Pukka Herbs on Testing on animals

Does (your business) participate, directly or indirectly, in animal testing?

No

Pukka Herbs produces, markets and sells a range of functional fruit, herbal and green teas & wellbeing supplements. We are strongly against animal testing and has been Cruelty Free International certified since 2013. This means that no animal testing has been conducted or commissioned for any finished cosmetic or raw material ingredients in any phase of product development by Pukka Herbs, its laboratories or its suppliers after our fixed cut-off date of 5 June 2005.

We have always believed it to be abhorrent to continue using animals to test the safety of cosmetic products, especially since there are other methods of evaluating safety. It has been understood for a long time now that the results of product tests on animal skin do not necessarily give an accurate indication of a possible outcome on human skin. There is no justifiable reason to continue animal testing in the name of beauty.

No product, or ingredient of any product, has ever been tested on animals by Pukka Herbs since its foundation - nor will there ever a case to do so. Furthermore, we do not use the services of any other research establishment who conduct animal testing on our behalf, either on a product or any product ingredient.

Pukka Herbs has operated a strict policy to never purchase products or ingredients from suppliers or intermediary agents who have conducted, commissioned or been party to animal testing for cosmetics on them, since the company began.

Therefore, we require annual written assurances from each of our suppliers to ensure that the ingredients they sell to us comply with the Humane Cosmetics Standards, which stipulate that no animal testing is conducted or commissioned for finished cosmetic products or ingredients by the company, its laboratories or its suppliers after a fixed cut-off date.

Our commitment to the standard is such that if any of the ingredients we use were found not to be compliant with the standard, we would seek an alternative supplier for the relevant ingredients, or if necessary remove them from our product range.

This policy is made available to all Pukka People, covered in our inductions and is published here on the Responsible 100 website.

Testing on animals occurs for a wide range of reasons including scientific, medical, veterinary and curiosity driven research. In industry testing on animals often occurs in order to evaluate the safety and environmental impact of the chemicals that are the basis of a huge variety of products in everyday use. This includes, for example, paints, dyes, plastics, pesticides, household cleaners and food additives. As a result, animal testing is an issue that potentially is of concern to every business. Testing on animals, however, is a highly charged topic and there is vigorous debate about whether experiments on animals are necessary, useful or justified. There are increasing non-animal alternatives available.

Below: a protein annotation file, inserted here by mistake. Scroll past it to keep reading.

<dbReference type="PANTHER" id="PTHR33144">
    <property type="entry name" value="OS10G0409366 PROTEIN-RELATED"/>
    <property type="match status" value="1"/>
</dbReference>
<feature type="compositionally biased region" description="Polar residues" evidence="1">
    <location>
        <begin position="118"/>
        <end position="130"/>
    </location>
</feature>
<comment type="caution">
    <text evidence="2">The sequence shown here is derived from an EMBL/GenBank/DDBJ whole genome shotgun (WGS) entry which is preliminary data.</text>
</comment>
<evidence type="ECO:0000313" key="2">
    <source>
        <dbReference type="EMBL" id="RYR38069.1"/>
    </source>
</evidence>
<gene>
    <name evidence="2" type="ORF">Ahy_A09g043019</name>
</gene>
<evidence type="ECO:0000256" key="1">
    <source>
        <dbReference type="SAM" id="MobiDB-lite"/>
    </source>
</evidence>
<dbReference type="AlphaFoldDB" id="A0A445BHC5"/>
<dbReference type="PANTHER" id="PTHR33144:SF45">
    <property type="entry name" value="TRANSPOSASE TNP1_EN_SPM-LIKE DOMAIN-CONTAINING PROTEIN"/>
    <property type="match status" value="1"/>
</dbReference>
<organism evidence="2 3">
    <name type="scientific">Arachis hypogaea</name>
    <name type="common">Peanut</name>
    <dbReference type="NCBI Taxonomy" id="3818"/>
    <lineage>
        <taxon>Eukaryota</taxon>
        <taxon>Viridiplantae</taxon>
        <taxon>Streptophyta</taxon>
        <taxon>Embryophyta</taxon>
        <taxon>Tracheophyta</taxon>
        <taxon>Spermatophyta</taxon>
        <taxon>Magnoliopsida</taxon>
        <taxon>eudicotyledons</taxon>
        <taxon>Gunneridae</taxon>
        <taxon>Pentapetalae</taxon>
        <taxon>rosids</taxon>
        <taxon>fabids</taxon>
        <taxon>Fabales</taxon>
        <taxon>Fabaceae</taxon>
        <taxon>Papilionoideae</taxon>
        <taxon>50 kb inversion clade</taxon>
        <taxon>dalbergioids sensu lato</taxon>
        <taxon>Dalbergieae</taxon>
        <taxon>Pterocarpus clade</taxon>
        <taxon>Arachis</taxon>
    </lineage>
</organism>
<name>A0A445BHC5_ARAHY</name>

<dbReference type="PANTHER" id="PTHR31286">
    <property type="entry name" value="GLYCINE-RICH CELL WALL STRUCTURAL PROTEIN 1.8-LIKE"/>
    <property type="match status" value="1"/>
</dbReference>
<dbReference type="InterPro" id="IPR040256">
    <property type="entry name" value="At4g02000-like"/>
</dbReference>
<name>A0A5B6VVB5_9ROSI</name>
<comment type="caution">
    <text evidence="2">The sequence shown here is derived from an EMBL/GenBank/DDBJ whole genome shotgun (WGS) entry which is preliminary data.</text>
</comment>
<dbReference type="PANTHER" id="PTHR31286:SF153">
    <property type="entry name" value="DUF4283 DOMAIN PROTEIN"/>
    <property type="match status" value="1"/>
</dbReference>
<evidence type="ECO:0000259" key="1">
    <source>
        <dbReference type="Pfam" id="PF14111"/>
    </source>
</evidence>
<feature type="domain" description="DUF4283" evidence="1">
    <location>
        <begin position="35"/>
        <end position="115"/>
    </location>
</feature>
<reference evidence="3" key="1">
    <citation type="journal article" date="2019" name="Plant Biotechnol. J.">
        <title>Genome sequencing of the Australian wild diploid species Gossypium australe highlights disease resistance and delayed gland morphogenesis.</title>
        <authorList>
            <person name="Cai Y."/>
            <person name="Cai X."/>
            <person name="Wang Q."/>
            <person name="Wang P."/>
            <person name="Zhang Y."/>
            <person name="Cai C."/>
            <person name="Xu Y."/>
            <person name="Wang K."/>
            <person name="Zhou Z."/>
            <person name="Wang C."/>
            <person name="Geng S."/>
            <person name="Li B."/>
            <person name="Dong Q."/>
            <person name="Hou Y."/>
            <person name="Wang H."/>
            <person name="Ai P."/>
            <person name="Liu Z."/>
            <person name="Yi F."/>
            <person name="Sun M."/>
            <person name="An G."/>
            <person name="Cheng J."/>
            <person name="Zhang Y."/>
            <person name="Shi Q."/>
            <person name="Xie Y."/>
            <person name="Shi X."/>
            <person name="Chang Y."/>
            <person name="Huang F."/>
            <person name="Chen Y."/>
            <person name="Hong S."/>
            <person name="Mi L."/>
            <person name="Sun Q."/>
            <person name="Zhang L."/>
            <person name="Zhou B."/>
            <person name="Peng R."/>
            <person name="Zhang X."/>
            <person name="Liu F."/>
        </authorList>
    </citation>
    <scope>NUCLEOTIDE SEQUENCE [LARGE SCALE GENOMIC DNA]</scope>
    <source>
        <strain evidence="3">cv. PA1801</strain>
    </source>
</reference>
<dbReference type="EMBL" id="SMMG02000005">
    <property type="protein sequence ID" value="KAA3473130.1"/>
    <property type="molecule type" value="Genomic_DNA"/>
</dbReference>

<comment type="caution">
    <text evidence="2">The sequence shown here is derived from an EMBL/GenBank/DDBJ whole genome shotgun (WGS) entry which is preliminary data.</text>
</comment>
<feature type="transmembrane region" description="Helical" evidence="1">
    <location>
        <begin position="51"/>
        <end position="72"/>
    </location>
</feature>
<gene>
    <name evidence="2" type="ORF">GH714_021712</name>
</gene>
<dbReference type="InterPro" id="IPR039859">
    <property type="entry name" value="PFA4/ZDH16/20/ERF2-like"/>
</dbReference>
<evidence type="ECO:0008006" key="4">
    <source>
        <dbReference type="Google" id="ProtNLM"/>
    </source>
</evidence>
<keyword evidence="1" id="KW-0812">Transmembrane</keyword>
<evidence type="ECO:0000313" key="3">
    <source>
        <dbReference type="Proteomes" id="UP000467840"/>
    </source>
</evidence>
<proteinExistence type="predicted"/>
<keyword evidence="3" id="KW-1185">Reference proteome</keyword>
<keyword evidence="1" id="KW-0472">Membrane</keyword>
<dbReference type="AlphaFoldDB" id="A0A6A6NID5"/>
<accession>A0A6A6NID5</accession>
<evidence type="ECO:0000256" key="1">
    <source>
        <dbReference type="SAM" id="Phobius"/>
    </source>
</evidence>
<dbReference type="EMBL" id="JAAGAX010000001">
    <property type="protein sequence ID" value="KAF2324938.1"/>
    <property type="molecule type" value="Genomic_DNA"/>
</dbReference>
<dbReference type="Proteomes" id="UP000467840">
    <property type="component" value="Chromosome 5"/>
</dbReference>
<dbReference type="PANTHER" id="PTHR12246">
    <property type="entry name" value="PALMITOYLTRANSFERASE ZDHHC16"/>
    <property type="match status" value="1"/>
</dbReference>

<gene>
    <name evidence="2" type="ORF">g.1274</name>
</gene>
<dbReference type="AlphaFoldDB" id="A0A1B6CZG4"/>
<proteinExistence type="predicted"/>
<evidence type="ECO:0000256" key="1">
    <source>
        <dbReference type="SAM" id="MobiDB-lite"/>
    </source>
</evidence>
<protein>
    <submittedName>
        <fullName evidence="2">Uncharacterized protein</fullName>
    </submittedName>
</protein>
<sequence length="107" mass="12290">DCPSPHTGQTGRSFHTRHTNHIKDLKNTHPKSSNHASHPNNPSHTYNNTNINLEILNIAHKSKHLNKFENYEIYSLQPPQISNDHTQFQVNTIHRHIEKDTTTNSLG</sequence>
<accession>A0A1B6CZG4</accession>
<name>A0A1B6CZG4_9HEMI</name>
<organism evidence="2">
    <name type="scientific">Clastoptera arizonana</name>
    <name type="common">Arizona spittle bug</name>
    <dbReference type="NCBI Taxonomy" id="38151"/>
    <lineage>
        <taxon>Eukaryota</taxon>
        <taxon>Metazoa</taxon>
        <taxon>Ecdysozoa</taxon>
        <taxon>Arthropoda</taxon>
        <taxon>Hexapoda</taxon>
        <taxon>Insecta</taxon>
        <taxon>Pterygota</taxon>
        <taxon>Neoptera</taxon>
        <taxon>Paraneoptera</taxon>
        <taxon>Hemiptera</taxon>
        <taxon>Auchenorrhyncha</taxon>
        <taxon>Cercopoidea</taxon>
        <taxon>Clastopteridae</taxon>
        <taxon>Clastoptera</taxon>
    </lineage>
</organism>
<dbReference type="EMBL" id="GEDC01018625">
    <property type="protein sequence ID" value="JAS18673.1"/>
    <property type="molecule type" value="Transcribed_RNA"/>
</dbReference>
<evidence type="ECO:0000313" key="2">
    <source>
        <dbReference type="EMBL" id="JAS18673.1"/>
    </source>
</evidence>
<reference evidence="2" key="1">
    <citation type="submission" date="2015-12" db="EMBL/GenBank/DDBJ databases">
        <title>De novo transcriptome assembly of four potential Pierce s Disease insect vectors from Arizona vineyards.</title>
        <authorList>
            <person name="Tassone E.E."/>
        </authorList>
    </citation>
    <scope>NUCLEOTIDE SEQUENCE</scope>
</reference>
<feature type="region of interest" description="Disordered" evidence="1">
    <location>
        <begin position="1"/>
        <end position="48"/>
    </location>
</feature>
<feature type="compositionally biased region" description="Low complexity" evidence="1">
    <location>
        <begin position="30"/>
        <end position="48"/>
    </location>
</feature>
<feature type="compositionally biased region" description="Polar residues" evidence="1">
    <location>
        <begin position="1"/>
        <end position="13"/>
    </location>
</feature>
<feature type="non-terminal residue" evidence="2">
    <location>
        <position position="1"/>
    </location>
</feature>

While, in many countries, including the UK there is legislation and regulation of what should be tested, and which tests on animals should be carried out, the level of control will vary between jurisdictions. Within a global economy, it can be difficult to identify what is tested, where and how, especially since animal experiments are often shrouded in secrecy. Since 2013, there has been a complete EU ban on testing cosmetics, and ingredients for cosmetics, on animals but other jurisdictions allow it or, in the case of China, can mandate it (though categories of soap and shampoo will not require testing before sale in China from 2014 provided it is locally manufactured/bottled). Replacing the use of animals with humane alternatives is now the stated goal of many regulatory regimes, using the ‘3 Rs’ approach. These three principles are:

  • Replace a procedure that uses animals with a procedure that doesn't use animals
  • Reduce the number of animals used in a procedure
  • Refine a procedure to alleviate or minimize potential animal pain

In many cases, businesses can use existing ingredients that have a history of safe use or those for which there are no regulatory demands, such as certain natural products. Most businesses are not obliged to use ingredients, materials or products which require new animal testing. There remain, however, specific requirements for testing in limited sectors such as drugs development. It is important to note that some animal testing may be carried out not because regulation demands it, but because manufacturers incorrectly assume or perceive that it is required to demonstrate the safety of their products. Any company, however, is in a position to actively support a 3Rs approach.

The only internationally recognised scheme that enables consumers to easily identify and purchase cosmetics, personal care and household products that have not been tested on animals is the ‘Leaping Bunny’ certification programme. The Cruelty Free International website gives details and lists all companies approved worldwide. These use a 'Fixed Cut Off Date' (see Glossary below) as a way of continuously reducing the amount of animal testing whilst also recognising that it has happened in the past. The certification programme is recognised globally by the 'Leaping Bunny' logo, which compliant companies can choose to display on their packaging, website and publicity materials.

Other companies either do not apply a ‘Fixed Cut Off Date’, or apply a ‘Rolling Rule’ policy and both approaches mean that the company does not end its involvement with animal testing (and they cannot achieve ‘Leaping Bunny’ certification for any of their eligible products).

Testing on animals that causes pain, suffering or lasting harm is regulated under UK law. It requires three Home Office licences - for the institution, the scientist and the project. The project must outline the potential benefits weighed against the harm to the animals and a license should not be granted unless there is no alternative to animal use. Any new drug must be tested on at least two different species of live mammal, one of which must be a large non-rodent. Such research is covered by EU Directive 2010/63/EU or the UK Animals (Scientific Procedures) Act 1986.

Direct participation

'Direct participation' refers to a company that carries out, pays for or otherwise commissions any animal testing.

Indirect participation

'Indirect participation', often hidden yet pervasive, can be more challenging to identify. For the purposes of this question, a company 'indirectly participates' in animal testing when it:

  • sources ingredients or materials for their own products and services that have been tested on animals by others